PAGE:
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The Daily Wildcat

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The Daily Wildcat

The Daily Wildcat



    Hall shows liberals how to argue

    This is in response to Wednesday’s opinion column by Caitlin Hall about the forced resignation of Harvard President Lawrence Summers. I almost hit the floor when I actually read somebody discuss the facts stated in Summers’ speech, instead of just tearing it apart because he or she didn’t agree. That is what is wrong with the liberals in this country – they are too quick to tear someone apart because a “”distasteful or inconvenient”” comment is made. They are so afraid that somebody else might actually be right, that they will crucify those who oppose them.

    To me, the idea of “”equality”” that they preach from their high horses is the furthest thing from what they actually practice. I believe that for there to ever be equality in this world, we need to be willing to listen to those who hold opinions different from ours (distasteful or inconvenient as they may be) and not burn at the stake anybody who dares to think we are wrong. We need to realize that our ideas are not always the right ones, and that (gasp!) somebody else might actually be right.

    So bravo, Hall – we need more people like you out there who are willing to look at facts before attacking the integrity of somebody who is doing nothing more than exercising his freedom to rationally present the facts in an effort to debate an important topic facing our society.

    David Brown
    civil engineering junior

    Flag bill’s cost minimal, purpose noble

    Monday’s Arizona Daily Wildcat editorial that called legislation to place American flags in Arizona classrooms “”stupidity and the pursuit of the inane”” is insulting and shameful. The American flag stands as a symbol of freedom and equality. Throughout our nation’s history, millions of brave men and women in the U.S. Armed Forces have made huge sacrifices to protect the freedoms that our flag represents and many of them have paid the ultimate sacrifice.

    I believe that the presence of the flag in public school classrooms is a powerful teaching tool that helps young students learn to respect our country, our freedoms and our way of life. The flag represents everything that is good about America, and anything that may not be perfect about our country can be changed because of what our flag represents. The flag represents what gives us the right to support or to protest our government. Our flag represents freedom of speech.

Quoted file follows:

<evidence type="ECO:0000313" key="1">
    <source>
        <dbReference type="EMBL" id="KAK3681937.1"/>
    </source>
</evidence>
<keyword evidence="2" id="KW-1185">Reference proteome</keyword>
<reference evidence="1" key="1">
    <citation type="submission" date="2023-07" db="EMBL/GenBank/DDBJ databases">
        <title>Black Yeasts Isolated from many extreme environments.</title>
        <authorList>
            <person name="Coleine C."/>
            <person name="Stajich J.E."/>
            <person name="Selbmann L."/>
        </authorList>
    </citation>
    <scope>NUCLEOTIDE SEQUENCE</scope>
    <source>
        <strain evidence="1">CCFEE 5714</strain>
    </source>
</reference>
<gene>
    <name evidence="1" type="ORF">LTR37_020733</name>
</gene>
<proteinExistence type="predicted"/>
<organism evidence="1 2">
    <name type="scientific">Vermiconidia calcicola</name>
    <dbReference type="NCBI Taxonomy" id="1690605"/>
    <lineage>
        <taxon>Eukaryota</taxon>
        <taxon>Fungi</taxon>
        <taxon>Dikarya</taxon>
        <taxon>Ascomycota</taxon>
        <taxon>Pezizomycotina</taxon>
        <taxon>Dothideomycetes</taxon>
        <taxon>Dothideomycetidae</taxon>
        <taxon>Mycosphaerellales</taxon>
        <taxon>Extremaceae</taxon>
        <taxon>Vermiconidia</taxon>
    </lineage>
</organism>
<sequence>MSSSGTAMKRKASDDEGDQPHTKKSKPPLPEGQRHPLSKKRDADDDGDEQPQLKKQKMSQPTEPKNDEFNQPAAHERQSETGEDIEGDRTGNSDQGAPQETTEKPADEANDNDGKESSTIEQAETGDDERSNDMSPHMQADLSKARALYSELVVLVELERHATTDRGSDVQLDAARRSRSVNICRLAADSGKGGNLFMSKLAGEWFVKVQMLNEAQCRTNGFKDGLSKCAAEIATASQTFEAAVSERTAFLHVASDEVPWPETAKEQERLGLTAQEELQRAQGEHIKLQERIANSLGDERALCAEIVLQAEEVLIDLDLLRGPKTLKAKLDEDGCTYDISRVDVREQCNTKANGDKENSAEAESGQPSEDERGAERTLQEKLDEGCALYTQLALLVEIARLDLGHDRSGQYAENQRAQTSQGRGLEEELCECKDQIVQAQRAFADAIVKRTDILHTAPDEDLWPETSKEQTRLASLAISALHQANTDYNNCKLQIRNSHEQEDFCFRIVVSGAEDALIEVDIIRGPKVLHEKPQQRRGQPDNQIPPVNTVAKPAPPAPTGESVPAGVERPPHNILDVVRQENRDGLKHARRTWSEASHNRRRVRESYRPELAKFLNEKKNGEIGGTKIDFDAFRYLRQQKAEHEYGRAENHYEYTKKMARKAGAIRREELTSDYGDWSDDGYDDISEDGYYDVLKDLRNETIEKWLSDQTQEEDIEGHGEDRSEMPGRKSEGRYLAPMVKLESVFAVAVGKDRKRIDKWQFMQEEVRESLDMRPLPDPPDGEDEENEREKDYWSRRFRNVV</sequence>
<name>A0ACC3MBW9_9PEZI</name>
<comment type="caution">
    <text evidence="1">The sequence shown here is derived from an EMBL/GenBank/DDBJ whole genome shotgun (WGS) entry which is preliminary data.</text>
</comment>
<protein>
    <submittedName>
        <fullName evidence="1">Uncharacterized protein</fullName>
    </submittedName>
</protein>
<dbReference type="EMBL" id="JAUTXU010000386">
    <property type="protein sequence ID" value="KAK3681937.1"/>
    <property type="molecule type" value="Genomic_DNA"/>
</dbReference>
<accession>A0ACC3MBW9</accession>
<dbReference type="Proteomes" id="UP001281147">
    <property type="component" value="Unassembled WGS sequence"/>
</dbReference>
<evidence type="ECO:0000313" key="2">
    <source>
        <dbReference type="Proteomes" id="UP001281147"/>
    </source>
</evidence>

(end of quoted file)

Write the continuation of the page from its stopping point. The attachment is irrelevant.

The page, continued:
A properly displayed American flag should also be a permanent fixture inside classrooms at universities and colleges. While I was still in school at the UA, I created the Operation Angel: Flag Fund of Arizona, which had the goal of raising enough money through private contributions to permanently place American flags inside all UA classrooms. I disagree with the decision of UA President Peter Likins to disallow Operation Angel from placing donated American Flags in classrooms. There would have been no need to ask for help from the state Legislature, but the opposition of Likins was too much of an obstacle. As absurd as it might sound, I was forced to go to the Arizona state Legislature in order to be allowed to place donated American flags inside classrooms at a publicly funded school in the United States.

    I wholeheartedly support passage of House Bill 2583 in the Arizona Legislature. HB 2583 is similar to Florida’s Carey Baker Freedom Flag Act of 2004. This Florida legislation mandated that all public colleges and universities in Florida had American flags installed inside of their classrooms by August 2005. The Florida law gave each university president the charge of setting up and directing donation accounts to pay for the flags. Not to be forgotten, this bill was passed with bipartisan support, unanimously, through both houses of the Florida Legislature.

    Arizona’s HB 2583 contains many stipulations I wanted to be sure were part of any bill passed. It ensures that all flags are manufactured in the U.S., that all flags are displayed correctly, that this bill will not affect private or parochial schools and that ample time is allowed for completely funding this initiative with private donations. For those who might have legitimate concerns about what to do if a flag is stolen or vandalized, remember that any person who steals or destroys a flag should be prosecuted like anybody else who steals or destroys university property. With this bill, the cost to tax payers will be minimal if anything, and it does not cost anything to maintain flags either. I applaud Rep. Russell Pearce for writing an excellent bill.

    Tyler Mott
    UA alumnus

    Wildcat’s forum absence ‘cowardly’

    Earlier this year, when the Wildcat was named the best college newspaper in the country, I felt pride that our university had such a well-respected publication. However, yesterday a debate was held in the Alumni Plaza on freedom of expression, and the Wildcat was invited but refused the invitation. I am baffled as to why your editors would decline an opportunity to engage in the process that you so proudly claim to support, as shown by your response to an outcry over the Muslim cartoon you published.

    Simply put, your newspaper does not use free speech to promote debate, but to shield itself from criticism and to hide behind. You wanted to stimulate debate on this issue, but rather than face your opponents in a public forum, you choose to defend yourselves in the sanctuary of your own publication in the form of editorials and cartoons. As a journalism student, I find this reprehensible and, dare I say, cowardly. You’ve done a disservice not only to the community that you serve, but to yourselves and your credibility.

    Nick Hornung
    journalism junior